Rock art is one of the oldest vestiges of human thought. Prehistoric finds have been recorded mainly in Europe, Africa, and Australia. Its definition includes engravings or paintings on rock of various shapes and sizes made to communicate the ideas and thoughts of a group of people. Their existence shows the relationship of human beings with nature and its resources.
Its study is framed within the rupestrología, an area that implements scientific methodologies to learn more about the place, the period, the symbolism and the techniques with which the cave motifs originated. Among the techniques used to study these manifestations are planimetry with drones, aerial photographs, surveys, excavations, correlations with cultural layers, analysis of the techniques and tools applied, pigment research, radiocarbon dating, photogrammetric documentation, 3D modeling, scale drawings and development of iconographic atlases, among others.
How did ancient peoples perform rock work?
The engraving involved the use of incision, pecking, scraping, smoothing, and polishing, while for the paintings, brushstrokes and impressions of red, black, and white colors were applied, mainly.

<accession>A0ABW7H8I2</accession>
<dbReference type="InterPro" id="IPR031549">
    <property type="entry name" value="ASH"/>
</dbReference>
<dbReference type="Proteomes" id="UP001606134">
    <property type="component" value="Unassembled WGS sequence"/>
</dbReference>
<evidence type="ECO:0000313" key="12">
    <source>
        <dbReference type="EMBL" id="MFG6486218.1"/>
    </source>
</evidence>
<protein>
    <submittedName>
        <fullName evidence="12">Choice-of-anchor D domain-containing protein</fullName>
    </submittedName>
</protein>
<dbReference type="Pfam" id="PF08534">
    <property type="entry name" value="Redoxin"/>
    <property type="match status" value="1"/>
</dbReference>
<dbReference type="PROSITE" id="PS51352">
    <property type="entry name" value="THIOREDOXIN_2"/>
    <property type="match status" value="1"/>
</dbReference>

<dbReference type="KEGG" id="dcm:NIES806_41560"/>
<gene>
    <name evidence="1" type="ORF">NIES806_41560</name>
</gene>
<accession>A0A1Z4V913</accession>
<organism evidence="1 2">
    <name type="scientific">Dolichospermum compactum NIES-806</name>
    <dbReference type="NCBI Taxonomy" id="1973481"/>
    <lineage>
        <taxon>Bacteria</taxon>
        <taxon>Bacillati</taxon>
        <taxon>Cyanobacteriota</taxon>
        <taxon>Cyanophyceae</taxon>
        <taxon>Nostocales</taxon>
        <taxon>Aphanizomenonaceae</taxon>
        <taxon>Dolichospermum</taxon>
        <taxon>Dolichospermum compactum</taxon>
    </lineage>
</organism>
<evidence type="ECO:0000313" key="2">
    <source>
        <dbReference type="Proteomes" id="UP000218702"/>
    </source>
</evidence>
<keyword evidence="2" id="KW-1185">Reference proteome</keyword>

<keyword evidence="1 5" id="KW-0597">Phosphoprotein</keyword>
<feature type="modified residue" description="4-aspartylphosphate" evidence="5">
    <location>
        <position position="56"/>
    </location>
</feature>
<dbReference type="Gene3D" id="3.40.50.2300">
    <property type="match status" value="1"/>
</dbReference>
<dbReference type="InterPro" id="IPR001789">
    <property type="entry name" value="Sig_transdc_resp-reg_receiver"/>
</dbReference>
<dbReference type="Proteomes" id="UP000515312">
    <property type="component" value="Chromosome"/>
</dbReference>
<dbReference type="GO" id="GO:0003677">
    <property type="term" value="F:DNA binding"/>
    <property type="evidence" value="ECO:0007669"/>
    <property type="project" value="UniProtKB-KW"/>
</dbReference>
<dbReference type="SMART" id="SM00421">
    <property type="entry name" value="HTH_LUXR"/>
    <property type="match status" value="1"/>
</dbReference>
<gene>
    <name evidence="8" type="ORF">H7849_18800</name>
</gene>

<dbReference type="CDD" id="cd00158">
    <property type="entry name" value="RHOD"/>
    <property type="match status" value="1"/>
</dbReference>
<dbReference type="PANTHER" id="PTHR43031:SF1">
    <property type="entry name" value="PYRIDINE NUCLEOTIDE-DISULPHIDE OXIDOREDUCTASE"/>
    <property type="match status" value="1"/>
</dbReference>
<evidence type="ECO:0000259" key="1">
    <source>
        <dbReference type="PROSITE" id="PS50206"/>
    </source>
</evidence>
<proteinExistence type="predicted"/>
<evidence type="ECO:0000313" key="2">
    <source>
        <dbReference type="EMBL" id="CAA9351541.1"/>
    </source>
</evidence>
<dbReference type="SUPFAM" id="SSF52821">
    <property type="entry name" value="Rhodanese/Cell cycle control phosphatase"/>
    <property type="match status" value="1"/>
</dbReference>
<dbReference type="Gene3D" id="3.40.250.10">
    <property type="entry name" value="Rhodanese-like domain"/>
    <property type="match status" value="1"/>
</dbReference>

Ancient peoples found in their environment the raw materials necessary to make the tools and obtain the paintings with which they depicted representations of different natures.
In the Guanacaste mountain range, natural resources such as ochers (types of mud), charcoal, or other materials of mineral origin were used to obtain pigments. Engravings were made on volcanic deposits (basaltic andesites, tuffs, or ignimbrites).
What could be the meaning given to sites with rock art?
The place and the rock where a rock drawing was engraved allowed their worldview to last for long periods of time. Sometimes the engravings were made on large stones, walls, or canyons.
The locations in which the engravings are arranged were special for the people who selected them; they were valued for being related to striking environmental spaces (such as waterfalls, canyons, and volcanoes) or for being places of cultural encounters.
The use of these sites is varied; they were used for ceremonies, pilgrimages, or cultural events. Many of the engraved rocks played an important role in performing rituals, providing directions, or warning of the proximity of important population centers.